Hundreds Of Undocumented Missouri Students Could See Their College Tuition Double
College classes start in about a month but just this week a group of students in Missouri were told their tuition might double and some may lose scholarships.
It’s due to a rule change passed by state lawmakers and could affect hundreds of students.
The rule effects students brought to the U.S. as children and are undocumented because their parents entered the country illegally.
These are the so-called dream children who, in most cases, have spent nearly their entire life in the United States.
They’re allowed to stay here under the federal Deferred Action for Childhood Arrivals program, or DACA.
Missouri lawmakers decided it was unfair for those students to pay in-state tuition or receive merit scholarships grants by state schools.
Faith Sandler runs the Scholarship Foundation of St. Louis, who fought the change. “It is punitive to a group of students who are graduating high school with our classmates, have grown up in the state of Missouri and deserve a chance to succeed.”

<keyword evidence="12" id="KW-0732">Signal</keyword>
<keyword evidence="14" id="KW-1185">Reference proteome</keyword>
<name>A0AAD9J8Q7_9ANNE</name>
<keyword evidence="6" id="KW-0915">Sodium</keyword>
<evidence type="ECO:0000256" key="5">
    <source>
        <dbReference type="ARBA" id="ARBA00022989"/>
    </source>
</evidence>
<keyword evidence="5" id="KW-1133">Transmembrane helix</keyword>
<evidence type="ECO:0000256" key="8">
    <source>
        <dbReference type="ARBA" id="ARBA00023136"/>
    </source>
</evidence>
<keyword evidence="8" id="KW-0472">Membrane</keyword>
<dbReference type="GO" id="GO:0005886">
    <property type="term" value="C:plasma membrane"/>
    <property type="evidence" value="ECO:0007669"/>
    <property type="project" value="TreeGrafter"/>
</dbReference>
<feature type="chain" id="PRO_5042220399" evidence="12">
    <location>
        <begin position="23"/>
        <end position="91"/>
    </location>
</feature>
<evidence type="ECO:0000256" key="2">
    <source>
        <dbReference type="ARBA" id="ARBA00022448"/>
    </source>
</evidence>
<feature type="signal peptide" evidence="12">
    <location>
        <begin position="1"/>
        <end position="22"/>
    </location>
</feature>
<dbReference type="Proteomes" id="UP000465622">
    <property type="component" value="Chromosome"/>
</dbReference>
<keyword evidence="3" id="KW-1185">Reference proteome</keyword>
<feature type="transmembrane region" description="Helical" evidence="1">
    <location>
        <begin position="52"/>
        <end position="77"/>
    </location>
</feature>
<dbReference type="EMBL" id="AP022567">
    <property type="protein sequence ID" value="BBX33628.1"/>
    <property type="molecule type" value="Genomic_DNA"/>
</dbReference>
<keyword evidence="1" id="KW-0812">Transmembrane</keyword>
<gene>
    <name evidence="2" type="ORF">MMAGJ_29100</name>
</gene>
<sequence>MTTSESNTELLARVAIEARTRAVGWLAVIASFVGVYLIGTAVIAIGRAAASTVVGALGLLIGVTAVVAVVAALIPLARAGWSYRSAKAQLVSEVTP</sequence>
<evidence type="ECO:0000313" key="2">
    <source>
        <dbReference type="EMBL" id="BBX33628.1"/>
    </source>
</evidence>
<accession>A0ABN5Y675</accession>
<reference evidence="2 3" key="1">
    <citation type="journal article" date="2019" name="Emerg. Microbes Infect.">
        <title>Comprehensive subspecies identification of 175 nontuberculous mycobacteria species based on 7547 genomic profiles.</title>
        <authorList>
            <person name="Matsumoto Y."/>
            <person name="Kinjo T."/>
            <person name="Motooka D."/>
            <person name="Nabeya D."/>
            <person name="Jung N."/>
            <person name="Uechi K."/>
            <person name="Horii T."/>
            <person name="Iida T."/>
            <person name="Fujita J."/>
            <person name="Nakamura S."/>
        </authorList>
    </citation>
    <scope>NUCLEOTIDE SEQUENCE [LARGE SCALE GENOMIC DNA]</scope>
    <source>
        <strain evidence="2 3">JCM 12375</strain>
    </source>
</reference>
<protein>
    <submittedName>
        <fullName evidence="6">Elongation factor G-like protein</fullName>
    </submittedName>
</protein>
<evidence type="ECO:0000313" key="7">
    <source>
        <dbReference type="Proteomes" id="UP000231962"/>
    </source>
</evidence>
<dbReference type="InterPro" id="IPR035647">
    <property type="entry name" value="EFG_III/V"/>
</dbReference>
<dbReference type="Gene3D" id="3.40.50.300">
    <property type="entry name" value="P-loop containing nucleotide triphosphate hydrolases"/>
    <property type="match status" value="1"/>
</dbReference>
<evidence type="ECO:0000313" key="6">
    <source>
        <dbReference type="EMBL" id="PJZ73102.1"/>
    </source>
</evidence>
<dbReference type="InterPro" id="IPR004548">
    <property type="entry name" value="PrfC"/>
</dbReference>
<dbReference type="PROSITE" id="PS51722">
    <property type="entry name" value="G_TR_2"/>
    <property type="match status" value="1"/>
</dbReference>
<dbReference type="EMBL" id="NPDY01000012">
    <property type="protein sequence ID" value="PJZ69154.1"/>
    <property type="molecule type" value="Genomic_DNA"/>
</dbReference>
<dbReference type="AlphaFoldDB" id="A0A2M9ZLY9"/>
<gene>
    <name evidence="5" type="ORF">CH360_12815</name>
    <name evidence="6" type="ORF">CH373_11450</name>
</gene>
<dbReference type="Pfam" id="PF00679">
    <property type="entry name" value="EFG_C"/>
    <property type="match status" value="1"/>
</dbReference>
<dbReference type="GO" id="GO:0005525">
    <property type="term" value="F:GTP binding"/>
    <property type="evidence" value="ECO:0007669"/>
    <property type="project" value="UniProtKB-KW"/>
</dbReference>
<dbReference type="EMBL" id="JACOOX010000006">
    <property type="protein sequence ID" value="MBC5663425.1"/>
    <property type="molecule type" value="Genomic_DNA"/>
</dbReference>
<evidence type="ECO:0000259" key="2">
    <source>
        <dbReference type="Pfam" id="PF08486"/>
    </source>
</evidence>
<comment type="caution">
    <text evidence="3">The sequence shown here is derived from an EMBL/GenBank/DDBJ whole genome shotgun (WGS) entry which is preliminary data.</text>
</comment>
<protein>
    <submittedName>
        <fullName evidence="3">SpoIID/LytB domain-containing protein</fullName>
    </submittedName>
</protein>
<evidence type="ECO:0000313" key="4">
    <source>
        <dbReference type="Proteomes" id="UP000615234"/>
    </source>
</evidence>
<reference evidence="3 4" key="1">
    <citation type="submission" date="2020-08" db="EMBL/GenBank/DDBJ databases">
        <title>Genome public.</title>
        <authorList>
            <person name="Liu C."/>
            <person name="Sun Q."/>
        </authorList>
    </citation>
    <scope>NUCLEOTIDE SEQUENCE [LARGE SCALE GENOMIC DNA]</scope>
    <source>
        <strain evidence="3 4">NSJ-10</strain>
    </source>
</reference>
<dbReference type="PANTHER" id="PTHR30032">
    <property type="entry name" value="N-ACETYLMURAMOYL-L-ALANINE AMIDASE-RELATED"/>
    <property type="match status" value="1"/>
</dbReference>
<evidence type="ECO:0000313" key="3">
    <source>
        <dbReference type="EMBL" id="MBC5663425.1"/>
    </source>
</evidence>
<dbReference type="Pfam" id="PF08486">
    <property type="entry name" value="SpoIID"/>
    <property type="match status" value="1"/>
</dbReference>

According to the St. Louis Post Dispatch, some returning students received letters this week saying their in-state tuition of about $9,500 will spike to $25,000.
This change would affect students at all Missouri state schools; the University of Missouri System, including UMKC, state universities and community colleges.
While the MU system declined to comment, University of Missouri-Columbia Chancellor R. Bowen Loften told the Post Dispatch he opposed taking in-state tuition away from DACA students. “I personally believe human capital shouldn’t be wasted,” Loftin said. “We value every person we have here at the university.”
Sandler says these students have done nothing more than make the mistake of being born in another country. "These are students, in many cases, who've been here since kindergarten or six months old and have really known no other country than the United States."